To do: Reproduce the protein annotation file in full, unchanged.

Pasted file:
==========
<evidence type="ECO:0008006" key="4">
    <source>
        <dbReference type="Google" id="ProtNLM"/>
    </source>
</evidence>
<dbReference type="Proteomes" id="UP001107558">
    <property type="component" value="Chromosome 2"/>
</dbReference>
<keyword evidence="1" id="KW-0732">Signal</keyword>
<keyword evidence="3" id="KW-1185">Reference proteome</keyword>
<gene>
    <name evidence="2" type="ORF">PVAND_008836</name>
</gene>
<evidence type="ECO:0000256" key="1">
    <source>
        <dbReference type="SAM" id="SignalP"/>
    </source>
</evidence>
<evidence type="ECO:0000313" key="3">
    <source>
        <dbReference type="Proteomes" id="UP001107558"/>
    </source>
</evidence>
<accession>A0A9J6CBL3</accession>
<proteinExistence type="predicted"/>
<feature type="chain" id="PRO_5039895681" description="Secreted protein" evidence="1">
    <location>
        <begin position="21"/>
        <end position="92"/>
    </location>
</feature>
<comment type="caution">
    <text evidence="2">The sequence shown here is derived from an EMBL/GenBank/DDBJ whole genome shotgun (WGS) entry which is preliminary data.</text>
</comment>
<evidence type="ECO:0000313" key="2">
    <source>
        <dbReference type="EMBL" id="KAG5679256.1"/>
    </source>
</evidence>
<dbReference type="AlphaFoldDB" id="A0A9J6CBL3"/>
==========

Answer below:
<evidence type="ECO:0008006" key="4">
    <source>
        <dbReference type="Google" id="ProtNLM"/>
    </source>
</evidence>
<dbReference type="Proteomes" id="UP001107558">
    <property type="component" value="Chromosome 2"/>
</dbReference>
<keyword evidence="1" id="KW-0732">Signal</keyword>
<keyword evidence="3" id="KW-1185">Reference proteome</keyword>
<gene>
    <name evidence="2" type="ORF">PVAND_008836</name>
</gene>
<evidence type="ECO:0000256" key="1">
    <source>
        <dbReference type="SAM" id="SignalP"/>
    </source>
</evidence>
<evidence type="ECO:0000313" key="3">
    <source>
        <dbReference type="Proteomes" id="UP001107558"/>
    </source>
</evidence>
<accession>A0A9J6CBL3</accession>
<proteinExistence type="predicted"/>
<feature type="chain" id="PRO_5039895681" description="Secreted protein" evidence="1">
    <location>
        <begin position="21"/>
        <end position="92"/>
    </location>
</feature>
<comment type="caution">
    <text evidence="2">The sequence shown here is derived from an EMBL/GenBank/DDBJ whole genome shotgun (WGS) entry which is preliminary data.</text>
</comment>
<evidence type="ECO:0000313" key="2">
    <source>
        <dbReference type="EMBL" id="KAG5679256.1"/>
    </source>
</evidence>
<dbReference type="AlphaFoldDB" id="A0A9J6CBL3"/>